When it comes to New Zealand's plastic problem - it's time to face the facts.
In a world-first study involving the rubbish and recycling bins of 867 households nationwide, it has been found that Kiwis throw out 1.76 billion plastic containers each year.
"It paints a poor picture, but it shows there's a lot of opportunity for improvement," says Conservation Minister Eugenie Sage.
Researchers trawled through our trash for four months, discovering that out of the almost 2 billion plastic containers disposed of annually, a third of which will end up in the landfill.
"The end game is we want to use less and less packaging - it's not about recycling more, it's about using less. That's the ultimate end game," audit director and researcher Sunshine Yates told Newshub.
In the meantime, WasteMINZ says the priority must be better labelling.
The audit found that every year, Kiwis throw out 181 million plastic containers with no label stating whether or not they can be recycled, leaving consumers to play a guessing game.
"The labelling has to be clear enough that you can rinse and look at the bottom of the product and know very quickly what bin it's going into," WasteMINZ chief executive Janine Brinsdon says.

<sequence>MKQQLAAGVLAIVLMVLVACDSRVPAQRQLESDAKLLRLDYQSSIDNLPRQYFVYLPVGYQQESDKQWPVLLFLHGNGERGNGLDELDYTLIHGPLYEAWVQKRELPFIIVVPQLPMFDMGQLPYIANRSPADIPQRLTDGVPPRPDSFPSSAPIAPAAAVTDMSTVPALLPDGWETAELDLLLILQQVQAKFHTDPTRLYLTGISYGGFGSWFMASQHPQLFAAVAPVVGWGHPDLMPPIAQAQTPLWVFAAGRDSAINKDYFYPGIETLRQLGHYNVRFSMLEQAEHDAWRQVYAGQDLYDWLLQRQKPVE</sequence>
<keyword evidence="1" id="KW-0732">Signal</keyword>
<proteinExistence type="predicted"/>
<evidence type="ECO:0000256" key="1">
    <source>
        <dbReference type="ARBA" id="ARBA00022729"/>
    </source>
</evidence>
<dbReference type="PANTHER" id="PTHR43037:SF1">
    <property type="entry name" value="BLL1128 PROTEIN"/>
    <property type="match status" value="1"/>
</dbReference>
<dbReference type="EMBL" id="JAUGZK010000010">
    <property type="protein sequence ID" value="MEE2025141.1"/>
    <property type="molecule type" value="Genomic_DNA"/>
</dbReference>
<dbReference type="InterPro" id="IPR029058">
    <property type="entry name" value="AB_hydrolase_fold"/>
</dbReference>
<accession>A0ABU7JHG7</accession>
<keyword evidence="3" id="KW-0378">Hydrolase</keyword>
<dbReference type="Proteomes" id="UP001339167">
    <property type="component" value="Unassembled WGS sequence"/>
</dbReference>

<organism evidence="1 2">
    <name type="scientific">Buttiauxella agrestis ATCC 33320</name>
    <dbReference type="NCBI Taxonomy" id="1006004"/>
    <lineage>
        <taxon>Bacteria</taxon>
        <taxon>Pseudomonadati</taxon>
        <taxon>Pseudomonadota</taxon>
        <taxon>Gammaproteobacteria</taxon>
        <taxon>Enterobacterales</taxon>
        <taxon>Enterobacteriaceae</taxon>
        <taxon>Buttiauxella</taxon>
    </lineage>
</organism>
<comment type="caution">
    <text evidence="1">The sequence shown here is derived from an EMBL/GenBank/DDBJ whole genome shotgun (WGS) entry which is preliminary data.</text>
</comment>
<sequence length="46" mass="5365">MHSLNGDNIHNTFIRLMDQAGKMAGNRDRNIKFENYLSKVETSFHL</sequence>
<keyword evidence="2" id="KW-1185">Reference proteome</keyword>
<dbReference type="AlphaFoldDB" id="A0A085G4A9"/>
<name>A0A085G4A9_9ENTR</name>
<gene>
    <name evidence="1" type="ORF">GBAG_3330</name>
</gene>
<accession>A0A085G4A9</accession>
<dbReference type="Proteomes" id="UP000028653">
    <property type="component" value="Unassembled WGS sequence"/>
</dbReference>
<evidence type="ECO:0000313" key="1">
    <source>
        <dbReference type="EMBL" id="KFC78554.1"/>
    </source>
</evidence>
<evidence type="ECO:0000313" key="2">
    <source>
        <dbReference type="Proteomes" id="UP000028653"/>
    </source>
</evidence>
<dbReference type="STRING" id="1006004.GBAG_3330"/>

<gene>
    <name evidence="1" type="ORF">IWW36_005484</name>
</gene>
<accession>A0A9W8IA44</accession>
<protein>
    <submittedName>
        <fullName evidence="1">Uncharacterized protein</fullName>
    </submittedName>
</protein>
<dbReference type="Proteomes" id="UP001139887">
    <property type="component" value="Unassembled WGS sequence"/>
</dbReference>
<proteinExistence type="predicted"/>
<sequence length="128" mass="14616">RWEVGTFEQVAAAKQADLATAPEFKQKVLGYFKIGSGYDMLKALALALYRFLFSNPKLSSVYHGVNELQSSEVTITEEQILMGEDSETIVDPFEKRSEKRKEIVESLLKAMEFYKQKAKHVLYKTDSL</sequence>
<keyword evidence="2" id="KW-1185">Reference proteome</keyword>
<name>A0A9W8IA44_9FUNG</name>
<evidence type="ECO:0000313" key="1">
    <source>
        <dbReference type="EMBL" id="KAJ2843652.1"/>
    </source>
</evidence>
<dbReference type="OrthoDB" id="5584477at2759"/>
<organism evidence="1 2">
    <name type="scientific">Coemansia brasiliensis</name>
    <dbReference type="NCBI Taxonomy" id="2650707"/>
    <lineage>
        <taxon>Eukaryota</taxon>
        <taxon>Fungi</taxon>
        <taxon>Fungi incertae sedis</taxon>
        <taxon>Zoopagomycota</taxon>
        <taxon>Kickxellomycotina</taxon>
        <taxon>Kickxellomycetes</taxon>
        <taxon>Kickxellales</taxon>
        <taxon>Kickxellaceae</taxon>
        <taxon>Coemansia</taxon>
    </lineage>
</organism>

Plastic numbers one, two and five are easily recyclable, but three, four, six and seven are not. If they get mixed, it contaminates the entire collection.
"We need to make it simple, we need to have products and packaging that's maybe three types, no more than that," WasteMINZ Territorial Authorities' Officers Forum (TAO) chair Parul Sood says.
"Why confuse it, in terms of going is this a one, or a two, or a five or a six. Let's just have it in a couple of types."
The Government says it's considering that as an option - but the immediate challenge is getting consumers to recycle at all.
Every year in New Zealand, 750 million plastic containers are sent to landfill when they should have been recycled. For the average Kiwi household, that's the equivalent of two bins filled with plastic waste.
It comes down to either incorrect recycling - or putting their plastic in the 'too hard' basket.